Milk Might Be The Quickest Solution To Unpleasant Fish Smells

Fish is one of the most delicious and versatile proteins you can cook. Whether it's a slice of raw tuna belly atop sushi rice, a whole fried snapper at a beachside seafood shack, or a plate of citrus-marinated ceviche, fish offers a wide range of culinary possibilities. 

However, some people avoid cooking and eating fish due to its characteristic odor. This smell is caused by enzymes and bacteria found in fish that break down compounds into trimethylamine, an unpleasant-smelling chemical. The intensity of the smell can vary based on the species and freshness of the fish. Fortunately, there's a simple way to reduce the odor: soaking your fish in milk before cooking. The proteins in milk bond with some of the fatty acids on the fish's surface, neutralizing the unpleasant smell and making it more palatable to people who are sensitive to fishy odors.

Eliminating fishy smells with milk

To create fish dishes free from unpleasant odors, start by purchasing fresh fish. While almost all saltwater fish have a certain amount of odor, spoiled fish will exhibit a much more pungent and unpleasant smell. Therefore, when purchasing non-frozen fish fillets from the market, opt for those with firm flesh and a mild aroma.

Once you're home with your purchased fish, soak it in milk for 20 minutes. After soaking, remove the fish from the milk, rinse it, and then pat the flesh dry with paper towels. You can then proceed to cook the fish in your preferred manner.

For example, firm-fleshed white fish like cod are delicious when cooked in foil packets with citrus, butter, and vegetables. To make this dish, place the fish on a large piece of foil and add vegetables such as asparagus or broccoli. Add thin slices of lemon and pats of butter, then season everything with salt, pepper, and crushed red pepper flakes. Drizzle some lemon juice over the top. Wrap each portion securely in foil and place it on a baking sheet. Bake until the fish is cooked through. The lemon and butter will produce steam that cooks the ingredients, leaving you with a delicious, low-fat dinner that requires almost no cleanup.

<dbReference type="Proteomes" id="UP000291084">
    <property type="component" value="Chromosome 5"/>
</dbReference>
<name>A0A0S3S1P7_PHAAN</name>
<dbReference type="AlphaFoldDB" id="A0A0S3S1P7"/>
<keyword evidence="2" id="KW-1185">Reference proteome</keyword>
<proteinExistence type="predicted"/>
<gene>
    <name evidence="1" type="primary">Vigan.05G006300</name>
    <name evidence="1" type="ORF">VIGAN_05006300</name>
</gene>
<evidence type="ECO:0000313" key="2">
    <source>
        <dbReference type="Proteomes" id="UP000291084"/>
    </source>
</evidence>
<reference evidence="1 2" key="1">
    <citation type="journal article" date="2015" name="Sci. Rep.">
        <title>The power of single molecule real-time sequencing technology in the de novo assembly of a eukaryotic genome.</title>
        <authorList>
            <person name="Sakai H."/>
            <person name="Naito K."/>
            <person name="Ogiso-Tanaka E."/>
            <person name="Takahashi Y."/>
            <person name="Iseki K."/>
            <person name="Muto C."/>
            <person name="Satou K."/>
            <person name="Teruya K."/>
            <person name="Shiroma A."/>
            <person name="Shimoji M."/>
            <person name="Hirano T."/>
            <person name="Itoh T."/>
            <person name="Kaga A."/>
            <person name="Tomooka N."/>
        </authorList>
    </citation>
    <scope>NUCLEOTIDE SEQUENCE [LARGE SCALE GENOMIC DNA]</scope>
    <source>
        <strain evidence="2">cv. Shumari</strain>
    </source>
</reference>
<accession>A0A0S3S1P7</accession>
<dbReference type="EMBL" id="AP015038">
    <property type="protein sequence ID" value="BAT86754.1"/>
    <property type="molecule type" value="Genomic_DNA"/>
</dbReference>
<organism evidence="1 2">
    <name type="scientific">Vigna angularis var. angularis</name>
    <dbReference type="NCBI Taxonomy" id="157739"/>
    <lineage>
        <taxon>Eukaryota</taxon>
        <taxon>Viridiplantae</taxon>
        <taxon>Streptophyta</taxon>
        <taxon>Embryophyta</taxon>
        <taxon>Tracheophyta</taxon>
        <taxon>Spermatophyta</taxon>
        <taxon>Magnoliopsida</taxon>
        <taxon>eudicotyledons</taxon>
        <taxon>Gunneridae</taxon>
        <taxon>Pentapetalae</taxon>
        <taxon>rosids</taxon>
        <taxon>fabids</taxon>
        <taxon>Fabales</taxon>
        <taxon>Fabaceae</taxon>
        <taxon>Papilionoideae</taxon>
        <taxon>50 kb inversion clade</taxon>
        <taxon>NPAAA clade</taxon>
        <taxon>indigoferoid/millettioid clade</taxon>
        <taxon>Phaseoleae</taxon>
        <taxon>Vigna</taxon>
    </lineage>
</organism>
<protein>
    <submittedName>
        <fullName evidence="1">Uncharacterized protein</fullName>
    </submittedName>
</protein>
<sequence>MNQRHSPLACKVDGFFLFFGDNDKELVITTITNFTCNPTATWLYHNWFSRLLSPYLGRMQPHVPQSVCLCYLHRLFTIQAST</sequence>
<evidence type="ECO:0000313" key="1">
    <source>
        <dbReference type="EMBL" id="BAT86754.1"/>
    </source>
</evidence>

Embrace cooking fish at home

Once you've mastered the milk-soak technique to eliminate fishy odors, you can freely enjoy fish without worrying about stinking up the kitchen. For instance, after soaking salmon in milk and patting it dry, season it with salt and pepper. Sear the fillets skin-side down in a hot pan with neutral oil until the skin crisps up. To achieve optimal results, finish cooking the salmon in the oven until it is just cooked through; this will help preserve its juiciness and tender texture.

For a more Asian-inspired dish, the same salmon fillets can be used to create a Japanese hot pot, also known as nabe. To create the broth, combine dashi stock, soy sauce, sake, and mirin (sweetened sake). Add vegetables such as carrots, daikon radish, chrysanthemum greens, leeks, and mushrooms — shiitake and enoki are both great choices — in a clay pot or a small cast-iron pot. Bring the mixture to a simmer, then place large chunks of salmon into the broth. Allow the fish to cook on very low heat with the lid closed. Serve with steamed rice.